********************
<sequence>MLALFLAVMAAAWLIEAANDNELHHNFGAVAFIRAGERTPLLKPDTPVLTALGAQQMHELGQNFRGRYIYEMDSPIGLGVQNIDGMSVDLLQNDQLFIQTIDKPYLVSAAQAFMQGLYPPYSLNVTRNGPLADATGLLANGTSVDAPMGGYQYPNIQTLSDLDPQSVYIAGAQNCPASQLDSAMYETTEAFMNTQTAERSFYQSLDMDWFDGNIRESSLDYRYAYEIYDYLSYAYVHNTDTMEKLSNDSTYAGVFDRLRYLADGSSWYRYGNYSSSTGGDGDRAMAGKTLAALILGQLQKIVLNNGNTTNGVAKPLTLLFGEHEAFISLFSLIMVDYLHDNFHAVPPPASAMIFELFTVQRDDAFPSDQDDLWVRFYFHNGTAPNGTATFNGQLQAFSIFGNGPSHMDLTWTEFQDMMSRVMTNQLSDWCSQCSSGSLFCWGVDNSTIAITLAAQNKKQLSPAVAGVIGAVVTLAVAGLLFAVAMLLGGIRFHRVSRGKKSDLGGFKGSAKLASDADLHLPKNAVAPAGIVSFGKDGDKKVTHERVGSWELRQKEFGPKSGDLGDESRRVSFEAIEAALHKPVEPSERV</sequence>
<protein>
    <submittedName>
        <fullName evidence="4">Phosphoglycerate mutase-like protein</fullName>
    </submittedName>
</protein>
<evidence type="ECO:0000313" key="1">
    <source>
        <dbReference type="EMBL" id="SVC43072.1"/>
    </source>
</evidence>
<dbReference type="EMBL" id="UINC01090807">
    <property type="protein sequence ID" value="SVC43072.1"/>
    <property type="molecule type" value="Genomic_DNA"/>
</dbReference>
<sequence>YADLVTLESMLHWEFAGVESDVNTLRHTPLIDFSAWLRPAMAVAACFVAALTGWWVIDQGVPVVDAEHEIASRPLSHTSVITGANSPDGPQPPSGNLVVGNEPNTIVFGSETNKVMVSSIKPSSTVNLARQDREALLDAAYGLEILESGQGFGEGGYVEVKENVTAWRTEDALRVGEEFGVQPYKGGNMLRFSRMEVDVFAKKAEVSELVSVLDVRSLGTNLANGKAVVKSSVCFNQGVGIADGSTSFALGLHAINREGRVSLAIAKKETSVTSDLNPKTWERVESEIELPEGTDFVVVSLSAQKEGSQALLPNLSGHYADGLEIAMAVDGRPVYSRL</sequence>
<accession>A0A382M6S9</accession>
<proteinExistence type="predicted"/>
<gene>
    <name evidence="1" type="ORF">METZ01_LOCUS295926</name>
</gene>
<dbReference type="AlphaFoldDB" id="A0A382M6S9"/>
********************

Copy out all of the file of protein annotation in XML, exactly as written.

<sequence>MLALFLAVMAAAWLIEAANDNELHHNFGAVAFIRAGERTPLLKPDTPVLTALGAQQMHELGQNFRGRYIYEMDSPIGLGVQNIDGMSVDLLQNDQLFIQTIDKPYLVSAAQAFMQGLYPPYSLNVTRNGPLADATGLLANGTSVDAPMGGYQYPNIQTLSDLDPQSVYIAGAQNCPASQLDSAMYETTEAFMNTQTAERSFYQSLDMDWFDGNIRESSLDYRYAYEIYDYLSYAYVHNTDTMEKLSNDSTYAGVFDRLRYLADGSSWYRYGNYSSSTGGDGDRAMAGKTLAALILGQLQKIVLNNGNTTNGVAKPLTLLFGEHEAFISLFSLIMVDYLHDNFHAVPPPASAMIFELFTVQRDDAFPSDQDDLWVRFYFHNGTAPNGTATFNGQLQAFSIFGNGPSHMDLTWTEFQDMMSRVMTNQLSDWCSQCSSGSLFCWGVDNSTIAITLAAQNKKQLSPAVAGVIGAVVTLAVAGLLFAVAMLLGGIRFHRVSRGKKSDLGGFKGSAKLASDADLHLPKNAVAPAGIVSFGKDGDKKVTHERVGSWELRQKEFGPKSGDLGDESRRVSFEAIEAALHKPVEPSERV</sequence>
<protein>
    <submittedName>
        <fullName evidence="4">Phosphoglycerate mutase-like protein</fullName>
    </submittedName>
</protein>
<evidence type="ECO:0000313" key="1">
    <source>
        <dbReference type="EMBL" id="SVC43072.1"/>
    </source>
</evidence>
<dbReference type="EMBL" id="UINC01090807">
    <property type="protein sequence ID" value="SVC43072.1"/>
    <property type="molecule type" value="Genomic_DNA"/>
</dbReference>
<sequence>YADLVTLESMLHWEFAGVESDVNTLRHTPLIDFSAWLRPAMAVAACFVAALTGWWVIDQGVPVVDAEHEIASRPLSHTSVITGANSPDGPQPPSGNLVVGNEPNTIVFGSETNKVMVSSIKPSSTVNLARQDREALLDAAYGLEILESGQGFGEGGYVEVKENVTAWRTEDALRVGEEFGVQPYKGGNMLRFSRMEVDVFAKKAEVSELVSVLDVRSLGTNLANGKAVVKSSVCFNQGVGIADGSTSFALGLHAINREGRVSLAIAKKETSVTSDLNPKTWERVESEIELPEGTDFVVVSLSAQKEGSQALLPNLSGHYADGLEIAMAVDGRPVYSRL</sequence>
<accession>A0A382M6S9</accession>
<proteinExistence type="predicted"/>
<gene>
    <name evidence="1" type="ORF">METZ01_LOCUS295926</name>
</gene>
<dbReference type="AlphaFoldDB" id="A0A382M6S9"/>